As far as gun bloggers are concerned I feel I’ve been in the minority on the issue of barring doctors from asking patients about guns. I’m never a fan of legislation that tramples one right in the futile attempt of protecting another. Well it seems a Florida judge agrees with my belief that the law preventing doctors from asking patients about guns was a bad piece of legislation:
In August, the Florida chapters of three professional physicians’ organizations, along with the Brady Center to Prevent Gun Violence, sued on the grounds that the law — a “physician gag law,” the American Academy of Pediatrics (AAP) called it — violated doctors’ freedom of speech. On Wednesday, a federal judge in Miami agreed and temporarily blocked the law. It seems likely that the decision will become permanent.
“Despite the State’s insistence that the right to ‘keep arms’ is the primary constitutional right at issue in this litigation, a plain reading of the statute reveals that this law in no way affects such rights,” wrote U.S. District Judge Marcia Cooke. “A practitioner who counsels a patient on firearm safety, even when entirely irrelevant to medical care or safety, does not affect nor interfere with the patient’s right to continue to own, possess, or use firearms.”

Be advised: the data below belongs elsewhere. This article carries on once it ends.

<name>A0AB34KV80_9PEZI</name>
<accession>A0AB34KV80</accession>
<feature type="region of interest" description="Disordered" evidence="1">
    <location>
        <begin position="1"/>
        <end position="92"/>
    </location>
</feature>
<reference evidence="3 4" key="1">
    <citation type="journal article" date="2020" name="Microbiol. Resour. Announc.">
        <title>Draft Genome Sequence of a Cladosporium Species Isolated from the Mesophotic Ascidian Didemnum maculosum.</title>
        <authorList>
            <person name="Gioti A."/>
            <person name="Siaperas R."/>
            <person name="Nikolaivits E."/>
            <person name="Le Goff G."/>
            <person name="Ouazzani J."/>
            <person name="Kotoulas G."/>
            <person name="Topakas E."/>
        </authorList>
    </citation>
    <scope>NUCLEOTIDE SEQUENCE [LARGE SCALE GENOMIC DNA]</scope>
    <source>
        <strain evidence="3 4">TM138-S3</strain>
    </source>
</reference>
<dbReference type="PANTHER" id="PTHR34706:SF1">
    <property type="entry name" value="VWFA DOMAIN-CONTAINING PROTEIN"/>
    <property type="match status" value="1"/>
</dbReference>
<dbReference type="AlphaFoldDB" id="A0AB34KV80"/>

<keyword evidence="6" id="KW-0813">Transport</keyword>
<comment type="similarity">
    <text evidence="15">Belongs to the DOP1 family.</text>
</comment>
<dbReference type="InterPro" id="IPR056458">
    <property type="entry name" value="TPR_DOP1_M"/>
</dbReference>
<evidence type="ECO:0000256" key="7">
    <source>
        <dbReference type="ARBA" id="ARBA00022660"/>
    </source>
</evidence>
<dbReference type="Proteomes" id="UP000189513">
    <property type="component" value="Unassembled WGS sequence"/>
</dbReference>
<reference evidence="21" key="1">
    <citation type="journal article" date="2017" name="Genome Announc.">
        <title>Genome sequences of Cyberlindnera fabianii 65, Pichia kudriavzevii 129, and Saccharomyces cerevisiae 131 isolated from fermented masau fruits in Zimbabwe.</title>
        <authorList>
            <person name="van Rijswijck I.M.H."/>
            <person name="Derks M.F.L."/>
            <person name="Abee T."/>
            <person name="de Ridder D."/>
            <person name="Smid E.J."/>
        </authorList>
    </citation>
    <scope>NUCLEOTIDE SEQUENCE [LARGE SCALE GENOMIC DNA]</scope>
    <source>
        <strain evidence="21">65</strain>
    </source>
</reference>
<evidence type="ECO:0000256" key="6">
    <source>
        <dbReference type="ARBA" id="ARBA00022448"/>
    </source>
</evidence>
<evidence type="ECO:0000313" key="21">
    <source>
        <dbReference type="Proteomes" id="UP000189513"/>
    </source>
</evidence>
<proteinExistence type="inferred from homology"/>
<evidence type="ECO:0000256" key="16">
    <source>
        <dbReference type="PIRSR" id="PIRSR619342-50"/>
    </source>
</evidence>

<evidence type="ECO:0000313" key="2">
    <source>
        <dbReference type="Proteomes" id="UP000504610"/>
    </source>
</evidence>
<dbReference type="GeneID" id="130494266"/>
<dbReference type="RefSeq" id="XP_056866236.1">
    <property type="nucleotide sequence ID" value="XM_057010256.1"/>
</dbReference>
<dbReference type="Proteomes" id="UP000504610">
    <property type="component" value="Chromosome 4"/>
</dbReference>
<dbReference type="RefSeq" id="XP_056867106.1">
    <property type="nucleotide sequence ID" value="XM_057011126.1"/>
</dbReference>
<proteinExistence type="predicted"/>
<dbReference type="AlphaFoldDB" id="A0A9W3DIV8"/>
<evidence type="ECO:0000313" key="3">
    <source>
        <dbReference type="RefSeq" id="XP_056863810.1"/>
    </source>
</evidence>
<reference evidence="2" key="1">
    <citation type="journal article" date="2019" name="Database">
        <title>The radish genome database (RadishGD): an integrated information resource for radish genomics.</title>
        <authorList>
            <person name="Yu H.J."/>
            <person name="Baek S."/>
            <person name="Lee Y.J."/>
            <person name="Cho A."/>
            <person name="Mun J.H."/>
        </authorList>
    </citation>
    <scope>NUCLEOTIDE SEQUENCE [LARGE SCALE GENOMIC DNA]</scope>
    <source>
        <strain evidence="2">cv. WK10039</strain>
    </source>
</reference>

In my opinion all rights should be absolute because every infraction against a right sets up a precedence for the government to perform more infractions down the road. It’s a case of giving an inch to somebody and seeing them take a mile. Although I sympathize with the supporters of this law I can’t support it. There is the possibility of doctors using your medical records as an underhanded gun registration system but making it illegal for your doctor to ask about guns is a direct violation of their right to free speech.
Ultimately the market can be used to solve this problem. You’re under no obligation to answer any inquires from your doctor so the easier solution to this potential problem is to not answer any questions your doctor asks about firearms. If your doctor continues to insist that you tell him whether or not you own firearms you can go to a different doctor. This is a system known as voting with your wallet and it works quite well (unless the government forces you to pay money to somebody of course).
Although the pro-gun side says this law is necessary to prevent a secret gun registry from being established and anti-gunners claim this law is dangerous because it bars doctors from asking about an actual medical issue I don’t see either argument as the core issue. The core issue here is that this law violates the freedom of speech to protect the right to keep and bear arms. The right being violated in this case is the one that allows us to have open discussion on issues such as the rights of gun owners. I’m not willing to sell one right down the river to protect another and thus am happy to see this ruling.